MedUni Vienna states that hypnotherapy is still one of the most effective treatments of Irritable Bowel Syndrome.
For those suffering stress-related IBS they have a distinctive microbial signature in their gut. Studies in MedUni, Austria, has found holistic therapy, typically hypnotherapy is significantly more effective in treating IBS than symptomatic or probiotic treatment alone.
Irritable Bowel Syndrome Treatment
The condition manifests by a range of digestive problems including bloating, constipation, diarrhoea, inflammation and general unease. It is estimated that the Western population is affected by 10-20%.
Upon diagnosis, often a set of probiotics is prescribed, but gut-directed hypnotherapy also alleviates symptoms. There continues to be a lot of research into gastrointestinal flora to track the cause of this condition.
Psychologically distressed IBS Sufferers
Using stress questionnaires and stool samples have shown a direct correlation of gut bacteria and psychological distress. This has validated the importance of the gut-brain axis which is the relationship between the gut microbiome and the mine.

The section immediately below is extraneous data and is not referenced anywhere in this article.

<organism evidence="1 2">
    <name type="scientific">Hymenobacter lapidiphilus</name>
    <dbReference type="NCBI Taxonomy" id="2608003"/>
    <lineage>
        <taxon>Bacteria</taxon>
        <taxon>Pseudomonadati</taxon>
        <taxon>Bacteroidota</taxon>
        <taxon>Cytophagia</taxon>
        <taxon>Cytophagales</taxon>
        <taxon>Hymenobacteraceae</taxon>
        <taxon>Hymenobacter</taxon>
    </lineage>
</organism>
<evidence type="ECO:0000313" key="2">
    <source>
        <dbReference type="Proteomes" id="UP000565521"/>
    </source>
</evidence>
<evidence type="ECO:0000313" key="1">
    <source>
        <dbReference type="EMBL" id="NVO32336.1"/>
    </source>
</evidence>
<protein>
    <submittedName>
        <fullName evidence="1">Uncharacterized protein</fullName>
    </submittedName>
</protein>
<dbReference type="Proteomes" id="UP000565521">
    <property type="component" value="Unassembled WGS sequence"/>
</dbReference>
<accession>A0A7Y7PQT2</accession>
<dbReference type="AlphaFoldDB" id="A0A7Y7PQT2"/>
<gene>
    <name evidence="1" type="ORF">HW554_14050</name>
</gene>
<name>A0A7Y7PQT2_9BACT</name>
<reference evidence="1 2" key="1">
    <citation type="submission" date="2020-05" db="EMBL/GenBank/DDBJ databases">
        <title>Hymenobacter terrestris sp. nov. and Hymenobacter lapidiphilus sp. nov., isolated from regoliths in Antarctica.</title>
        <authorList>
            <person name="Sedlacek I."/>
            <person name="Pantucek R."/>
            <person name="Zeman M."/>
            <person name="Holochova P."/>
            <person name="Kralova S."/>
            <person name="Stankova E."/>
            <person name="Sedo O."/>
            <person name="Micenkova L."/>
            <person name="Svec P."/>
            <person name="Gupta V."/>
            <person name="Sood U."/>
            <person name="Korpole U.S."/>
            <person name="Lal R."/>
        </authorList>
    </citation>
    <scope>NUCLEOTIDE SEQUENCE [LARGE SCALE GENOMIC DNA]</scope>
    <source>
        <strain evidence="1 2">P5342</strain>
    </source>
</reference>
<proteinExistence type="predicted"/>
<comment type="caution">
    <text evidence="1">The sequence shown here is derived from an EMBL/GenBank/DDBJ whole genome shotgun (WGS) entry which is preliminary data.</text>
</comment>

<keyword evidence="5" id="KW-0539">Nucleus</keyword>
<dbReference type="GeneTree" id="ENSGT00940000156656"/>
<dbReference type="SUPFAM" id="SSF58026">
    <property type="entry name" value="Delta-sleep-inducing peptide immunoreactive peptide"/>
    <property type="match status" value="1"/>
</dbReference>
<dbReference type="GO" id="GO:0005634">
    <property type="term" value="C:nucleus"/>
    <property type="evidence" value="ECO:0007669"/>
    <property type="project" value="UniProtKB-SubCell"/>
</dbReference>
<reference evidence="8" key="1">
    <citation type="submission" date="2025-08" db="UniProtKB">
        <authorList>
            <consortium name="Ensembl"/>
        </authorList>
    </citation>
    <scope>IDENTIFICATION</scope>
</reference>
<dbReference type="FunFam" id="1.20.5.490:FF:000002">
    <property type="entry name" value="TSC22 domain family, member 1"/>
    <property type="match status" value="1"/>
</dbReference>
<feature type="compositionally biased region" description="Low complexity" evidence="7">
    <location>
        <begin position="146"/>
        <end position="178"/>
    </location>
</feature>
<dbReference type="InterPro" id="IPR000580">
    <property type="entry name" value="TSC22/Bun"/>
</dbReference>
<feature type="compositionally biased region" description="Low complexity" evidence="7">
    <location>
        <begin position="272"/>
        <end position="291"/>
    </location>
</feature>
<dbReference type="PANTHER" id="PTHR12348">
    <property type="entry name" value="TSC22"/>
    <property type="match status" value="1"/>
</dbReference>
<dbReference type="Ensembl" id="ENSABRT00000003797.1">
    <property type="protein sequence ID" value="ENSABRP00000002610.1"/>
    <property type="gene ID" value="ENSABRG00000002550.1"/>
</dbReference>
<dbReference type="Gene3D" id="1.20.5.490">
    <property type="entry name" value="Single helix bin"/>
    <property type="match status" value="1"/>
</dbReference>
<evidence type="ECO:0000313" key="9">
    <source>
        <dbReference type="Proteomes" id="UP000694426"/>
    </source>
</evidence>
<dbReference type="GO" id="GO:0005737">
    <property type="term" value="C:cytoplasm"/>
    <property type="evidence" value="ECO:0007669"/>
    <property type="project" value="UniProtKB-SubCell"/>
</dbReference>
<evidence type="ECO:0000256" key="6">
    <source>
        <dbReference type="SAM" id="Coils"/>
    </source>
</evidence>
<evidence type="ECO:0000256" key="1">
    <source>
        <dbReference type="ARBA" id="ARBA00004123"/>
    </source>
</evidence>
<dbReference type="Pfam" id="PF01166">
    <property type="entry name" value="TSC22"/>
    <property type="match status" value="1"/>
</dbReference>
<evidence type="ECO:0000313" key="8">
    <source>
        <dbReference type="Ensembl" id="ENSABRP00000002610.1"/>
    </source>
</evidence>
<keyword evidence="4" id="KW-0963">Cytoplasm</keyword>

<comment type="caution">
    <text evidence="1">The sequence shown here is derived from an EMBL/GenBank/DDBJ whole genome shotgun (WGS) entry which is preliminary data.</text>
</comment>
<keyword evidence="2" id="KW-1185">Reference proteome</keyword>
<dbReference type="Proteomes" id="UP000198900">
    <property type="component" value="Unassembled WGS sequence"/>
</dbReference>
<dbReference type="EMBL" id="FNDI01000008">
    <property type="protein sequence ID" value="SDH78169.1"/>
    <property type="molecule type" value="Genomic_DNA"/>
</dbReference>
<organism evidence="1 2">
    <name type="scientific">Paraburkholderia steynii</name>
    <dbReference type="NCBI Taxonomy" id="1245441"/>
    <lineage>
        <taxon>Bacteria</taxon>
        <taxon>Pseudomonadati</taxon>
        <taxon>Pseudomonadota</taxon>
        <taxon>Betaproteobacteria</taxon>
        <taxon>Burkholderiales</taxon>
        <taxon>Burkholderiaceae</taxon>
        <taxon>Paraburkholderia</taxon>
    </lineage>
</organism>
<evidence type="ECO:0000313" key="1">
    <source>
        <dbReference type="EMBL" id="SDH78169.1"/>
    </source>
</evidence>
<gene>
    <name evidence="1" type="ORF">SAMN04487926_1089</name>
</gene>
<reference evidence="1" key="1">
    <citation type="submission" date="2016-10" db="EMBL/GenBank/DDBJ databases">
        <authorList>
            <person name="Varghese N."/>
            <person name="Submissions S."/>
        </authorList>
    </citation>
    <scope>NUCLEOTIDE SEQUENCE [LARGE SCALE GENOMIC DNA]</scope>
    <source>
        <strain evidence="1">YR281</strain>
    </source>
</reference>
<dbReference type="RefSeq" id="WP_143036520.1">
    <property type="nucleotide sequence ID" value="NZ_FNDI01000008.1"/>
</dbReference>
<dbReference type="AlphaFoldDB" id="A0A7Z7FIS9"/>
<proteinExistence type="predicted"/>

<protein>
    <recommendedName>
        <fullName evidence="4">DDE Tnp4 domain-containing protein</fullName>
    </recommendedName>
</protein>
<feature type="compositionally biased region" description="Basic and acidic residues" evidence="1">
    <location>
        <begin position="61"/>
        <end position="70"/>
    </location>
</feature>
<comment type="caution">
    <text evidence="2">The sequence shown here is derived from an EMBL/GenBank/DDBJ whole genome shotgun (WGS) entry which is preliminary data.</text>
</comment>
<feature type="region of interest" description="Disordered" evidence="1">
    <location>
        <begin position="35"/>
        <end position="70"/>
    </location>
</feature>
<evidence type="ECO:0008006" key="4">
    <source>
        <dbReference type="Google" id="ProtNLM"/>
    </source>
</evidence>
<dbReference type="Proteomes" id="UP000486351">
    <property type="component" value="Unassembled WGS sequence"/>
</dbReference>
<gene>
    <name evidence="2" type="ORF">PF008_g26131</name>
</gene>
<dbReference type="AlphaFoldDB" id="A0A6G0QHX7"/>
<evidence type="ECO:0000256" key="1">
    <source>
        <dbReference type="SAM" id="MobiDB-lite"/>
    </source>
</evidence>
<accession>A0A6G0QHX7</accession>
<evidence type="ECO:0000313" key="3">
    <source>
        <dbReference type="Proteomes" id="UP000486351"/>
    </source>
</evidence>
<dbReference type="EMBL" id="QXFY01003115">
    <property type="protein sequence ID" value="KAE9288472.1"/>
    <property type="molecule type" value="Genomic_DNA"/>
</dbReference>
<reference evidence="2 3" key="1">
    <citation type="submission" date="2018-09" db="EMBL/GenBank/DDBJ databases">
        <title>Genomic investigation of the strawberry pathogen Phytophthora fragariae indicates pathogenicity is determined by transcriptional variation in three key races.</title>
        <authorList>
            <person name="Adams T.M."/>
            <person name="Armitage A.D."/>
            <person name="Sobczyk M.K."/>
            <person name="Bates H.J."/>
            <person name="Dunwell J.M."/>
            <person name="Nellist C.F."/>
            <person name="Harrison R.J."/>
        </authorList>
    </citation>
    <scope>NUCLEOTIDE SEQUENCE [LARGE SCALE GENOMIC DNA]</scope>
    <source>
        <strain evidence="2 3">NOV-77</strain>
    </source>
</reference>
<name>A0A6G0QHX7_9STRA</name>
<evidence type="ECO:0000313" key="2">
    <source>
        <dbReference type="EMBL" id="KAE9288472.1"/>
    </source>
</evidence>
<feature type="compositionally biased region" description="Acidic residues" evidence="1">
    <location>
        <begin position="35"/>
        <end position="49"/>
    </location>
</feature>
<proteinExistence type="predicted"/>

It is for this reason that many approaches focus on restoring gut flora by means of probiotic diets. However, Moser’s Study Group (MedUni), a holistic, psychosomatic approach works better-hypnotherapy.
Clients who have undergone hypnotherapy showed significant alleviation of symptoms. This did not alter the composition of their gut bacteria. Further studies need to be conducted to discover whether something has changed on another level such as bacterial metabolism as the original gut flora has remained the same throughout the process.
Hypnotherapy Up To 70% More Successful
Up to 70% of those treated with hypnotherapy responded positively. The percentage for purely symptomatic and/or probiotic nutritional therapies is much lower.
The holistic approach to treating IBS with hypnotherapy will continue to offer the best results in the immediate future.
“The influence of the gut microbiome on the mind and nervous system is an exciting field of research. However, purely biological approaches are insufficient for the treatment of IBS, which also requires psychosocial approaches, which are currently much more successful for patients.
People with severe IBS are often suffering from trauma or are under enormous stress and require integrated psychosomatic treatment.” Moser
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